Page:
Now that my perfectly formatted novel is out in the world, I thought that fellow writers – especially those about to publish – might be interested to hear some of Guido’s thoughts on ebook preparation. And just so you know, he was very generous with his responses, so I’ve decided to split the post into two parts.
Everyone, I give you formatting expert and all-round good guy, Mr Guido Henkel.
I am a game developer originally – a designer of computer games and a programmer who had his start in the earliest days of home computing on the Apple II. I’ve been a programmer ever since and have always enjoyed the technical aspects of game development.
A few years ago I wrote and published a series of supernatural mysteries taking place in Victorian England called Jason Dark: Ghost Hunter and began looking into publishing opportunities. It was at the time when ebooks were on the cusp of existence. Amazon had just released the Kindle and made it possible for authors to self-publish their books. I instantly jumped at the opportunity, of course, and fully embraced it, but as I mingled with other authors at the time I also realised that virtually none of them had the technical wherewithal necessary to actually create quality ebooks. Most used a word processor and exported the ebook from there, flooding the market with books that had no proper formatting, didn’t follow common typography and were brimming with technical errors and bugs.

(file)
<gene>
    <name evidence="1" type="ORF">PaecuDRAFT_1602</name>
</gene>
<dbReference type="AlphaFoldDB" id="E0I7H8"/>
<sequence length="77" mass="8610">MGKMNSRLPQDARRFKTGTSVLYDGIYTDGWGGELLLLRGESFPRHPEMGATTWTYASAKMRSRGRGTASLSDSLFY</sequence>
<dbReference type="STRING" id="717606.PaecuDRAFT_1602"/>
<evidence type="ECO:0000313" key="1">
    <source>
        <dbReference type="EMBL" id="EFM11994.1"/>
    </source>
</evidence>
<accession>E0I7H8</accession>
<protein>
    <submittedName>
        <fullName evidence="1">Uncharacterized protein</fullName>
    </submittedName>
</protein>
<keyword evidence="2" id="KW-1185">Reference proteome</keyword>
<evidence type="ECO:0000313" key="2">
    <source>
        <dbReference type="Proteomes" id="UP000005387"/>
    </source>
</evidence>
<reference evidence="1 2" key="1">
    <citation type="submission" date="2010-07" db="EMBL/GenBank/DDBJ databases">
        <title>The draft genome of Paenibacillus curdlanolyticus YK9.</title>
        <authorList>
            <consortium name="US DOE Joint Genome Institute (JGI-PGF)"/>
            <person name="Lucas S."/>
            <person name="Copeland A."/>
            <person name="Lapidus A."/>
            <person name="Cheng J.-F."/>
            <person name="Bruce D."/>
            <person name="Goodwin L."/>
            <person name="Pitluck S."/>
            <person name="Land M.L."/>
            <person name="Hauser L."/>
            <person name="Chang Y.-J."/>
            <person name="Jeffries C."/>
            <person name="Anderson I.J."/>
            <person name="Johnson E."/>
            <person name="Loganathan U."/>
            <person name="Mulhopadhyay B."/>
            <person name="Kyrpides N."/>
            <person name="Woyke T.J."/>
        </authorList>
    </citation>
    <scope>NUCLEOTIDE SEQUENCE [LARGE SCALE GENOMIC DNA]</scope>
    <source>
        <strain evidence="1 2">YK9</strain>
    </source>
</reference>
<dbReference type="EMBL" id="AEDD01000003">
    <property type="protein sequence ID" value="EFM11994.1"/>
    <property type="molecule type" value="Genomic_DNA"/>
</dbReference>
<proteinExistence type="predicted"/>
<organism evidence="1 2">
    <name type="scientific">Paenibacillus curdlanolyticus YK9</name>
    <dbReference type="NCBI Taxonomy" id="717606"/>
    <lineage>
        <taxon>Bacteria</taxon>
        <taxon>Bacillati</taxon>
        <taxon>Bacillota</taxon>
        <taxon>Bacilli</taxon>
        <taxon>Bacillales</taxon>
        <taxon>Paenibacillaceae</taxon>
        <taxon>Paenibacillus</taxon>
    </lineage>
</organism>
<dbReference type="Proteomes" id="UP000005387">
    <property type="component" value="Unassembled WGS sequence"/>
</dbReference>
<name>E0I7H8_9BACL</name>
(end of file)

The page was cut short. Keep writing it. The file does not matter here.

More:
Because of my technical background all of that was second nature to me. Also, in another life I was actually a trained typesetter. That made it easy for me to tackle the challenges and problems from a very different angle than most other authors, creating solutions that were more stable and cross-device compatible.
Eventually I turned that experience into a blog series, and subsequently into the book Zen of eBook Formatting, while also offering ebook formatting as a paid service to fellow authors and publishers.
What, in your opinion, are the main problems that cause ebooks to display poorly, and how can they be overcome?